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Mar. 12 2018

A film – and a book – to remember

By Dyana Neal | Posted in Host Blogs | 2 Comments

Recently, my husband and I watched, or in my case re-watched, A Night to Remember, the 1958 British film about the sinking of the Titanic. I am decidedly not a fan of the 1997 film on the same subject, but when it sparked a popular obsession with the ship, I was pulled in and wanted to learn more about the events surrounding one of the most infamous maritime disasters in history. I found the 1953 film Titanic quite well-done even though, like its later namesake, it centered on made-up characters rather than real people. My ex-husband, a Baltimore native, recommended a book about the Titanic written by a local author, Walter Lord. I couldn’t put A Night to Remember down and sobbed during parts of it, yet I also found much humor in the tale of Charles Joughin, the ship’s chief baker, who survived the sinking by getting utterly plastered. I bet not many among us wouldn’t at least consider doing the same if we thought we were soon to exit this world in a horrible way.

Charles Joughin, Titanic’s Chief Baker

In re-watching the film based on A Night to Remember, I was again struck by how faithfully it tells the story of Titanic and those who sailed on her. There’s no melodrama in either acting or script – a story this tragic hardly needs it – and no soundtrack. The only music is played by the ship’s band, including, of course, “Nearer My God To Thee.” Some of the special effects don’t quite hold up – the icebergs, especially, are obviously fake – but the film’s opening, which juxtaposes shots of the actors on-set with actual footage of Titanic’s launching, still looks great.


As for Walter Lord, he had a varied career that included writing advertising copy, serving in the OSS as a code clerk during World War II, and receiving a law degree from Yale once the war was over. He wrote, annotated, or edited 12 bestselling books on topics ranging from military history to civil rights. A longtime Manhattan resident, Mr. Lord passed away from complications of Parkinson’s disease in 2002 and is buried in Baltimore’s Greenmount Cemetery.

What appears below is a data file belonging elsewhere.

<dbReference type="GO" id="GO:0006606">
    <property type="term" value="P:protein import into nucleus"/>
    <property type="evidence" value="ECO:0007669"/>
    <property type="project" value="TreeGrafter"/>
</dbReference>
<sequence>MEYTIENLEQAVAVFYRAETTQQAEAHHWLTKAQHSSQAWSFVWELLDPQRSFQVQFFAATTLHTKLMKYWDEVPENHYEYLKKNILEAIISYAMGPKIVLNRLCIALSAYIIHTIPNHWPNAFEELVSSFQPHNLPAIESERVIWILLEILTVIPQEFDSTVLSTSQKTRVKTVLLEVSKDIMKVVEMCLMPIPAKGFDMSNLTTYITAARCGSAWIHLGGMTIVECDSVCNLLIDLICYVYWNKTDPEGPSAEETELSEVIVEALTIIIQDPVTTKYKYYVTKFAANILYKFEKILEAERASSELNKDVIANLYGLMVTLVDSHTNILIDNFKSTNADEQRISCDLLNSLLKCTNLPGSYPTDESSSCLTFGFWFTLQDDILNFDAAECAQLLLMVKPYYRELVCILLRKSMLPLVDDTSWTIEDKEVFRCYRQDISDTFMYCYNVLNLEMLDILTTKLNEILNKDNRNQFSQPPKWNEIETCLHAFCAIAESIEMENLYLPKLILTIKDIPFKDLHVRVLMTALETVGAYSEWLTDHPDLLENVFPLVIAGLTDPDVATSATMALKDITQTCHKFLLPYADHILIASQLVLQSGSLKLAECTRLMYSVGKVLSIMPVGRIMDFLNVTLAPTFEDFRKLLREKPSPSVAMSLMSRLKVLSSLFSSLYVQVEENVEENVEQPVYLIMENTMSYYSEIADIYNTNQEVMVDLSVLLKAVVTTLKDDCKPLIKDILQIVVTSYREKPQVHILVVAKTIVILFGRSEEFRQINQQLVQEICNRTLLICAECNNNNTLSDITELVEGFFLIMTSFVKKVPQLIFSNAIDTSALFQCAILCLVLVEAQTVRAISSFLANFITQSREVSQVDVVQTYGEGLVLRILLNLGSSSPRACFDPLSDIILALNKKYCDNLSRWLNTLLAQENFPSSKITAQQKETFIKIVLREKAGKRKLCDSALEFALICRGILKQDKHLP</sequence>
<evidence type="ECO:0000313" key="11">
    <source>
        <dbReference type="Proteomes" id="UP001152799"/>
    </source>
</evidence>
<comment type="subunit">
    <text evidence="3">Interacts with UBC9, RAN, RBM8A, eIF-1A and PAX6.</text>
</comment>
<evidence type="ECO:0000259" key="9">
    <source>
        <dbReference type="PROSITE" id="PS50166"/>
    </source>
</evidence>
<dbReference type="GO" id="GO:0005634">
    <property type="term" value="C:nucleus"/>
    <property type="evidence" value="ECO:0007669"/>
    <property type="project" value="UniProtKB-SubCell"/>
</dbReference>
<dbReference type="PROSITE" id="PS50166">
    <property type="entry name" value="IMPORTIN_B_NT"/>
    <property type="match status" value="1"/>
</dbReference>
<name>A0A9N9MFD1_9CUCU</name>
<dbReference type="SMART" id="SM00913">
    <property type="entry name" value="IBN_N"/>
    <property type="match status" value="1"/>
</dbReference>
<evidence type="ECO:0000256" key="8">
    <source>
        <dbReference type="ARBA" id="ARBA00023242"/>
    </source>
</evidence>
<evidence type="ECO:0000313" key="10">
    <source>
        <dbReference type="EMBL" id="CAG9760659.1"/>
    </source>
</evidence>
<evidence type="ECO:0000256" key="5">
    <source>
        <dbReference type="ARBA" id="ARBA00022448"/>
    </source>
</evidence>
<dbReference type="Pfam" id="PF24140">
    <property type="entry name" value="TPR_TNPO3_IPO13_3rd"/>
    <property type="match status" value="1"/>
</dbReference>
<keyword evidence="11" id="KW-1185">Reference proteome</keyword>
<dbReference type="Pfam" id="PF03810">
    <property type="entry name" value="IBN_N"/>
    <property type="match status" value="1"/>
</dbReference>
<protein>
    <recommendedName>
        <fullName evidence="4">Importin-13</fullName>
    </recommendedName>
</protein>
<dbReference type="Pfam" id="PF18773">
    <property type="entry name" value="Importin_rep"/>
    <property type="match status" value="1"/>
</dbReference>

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Dyana Neal


Dyana is WBJC's midday host. Her full bio can be read here.

2 Responses to A film – and a book – to remember

  • Michael I. Blum, says:

    Dear Dyana — Walter Lord was a wonderful man; a real good egg. The TITANIC was the subject of his major English term paper at Gilman (he was Class of 1935, I think) and it remained the major focus of his life. But he also wrote “Incredible Victory” (about Midway), “Dawn’s Early Light” (about the Battle of Fort McHenry and North Point) and many other fact/history books.

    I knew Walter a bit through a mutual friend, who was devoted to Walter, and helped take care of him in the last years of his life; it was my friend who brought Walter back and buried him in his family’s plot in the Greenmount Cemetery. If you go there, you will find a marble bench with all of Walter’s works inscribed on it (placed by my friend in Walter’s memory).

  • Monna Nabers says:

    Good review and as well as the fascinating information about Walter Lord’s life – I now have another book to read!
    I recently finished “Dead Wake” by Erik Larsen and could also be caught sobbing through much of it. Several who died on the Lusitania were supposed to have been on the final voyage of the Titanic . . . .

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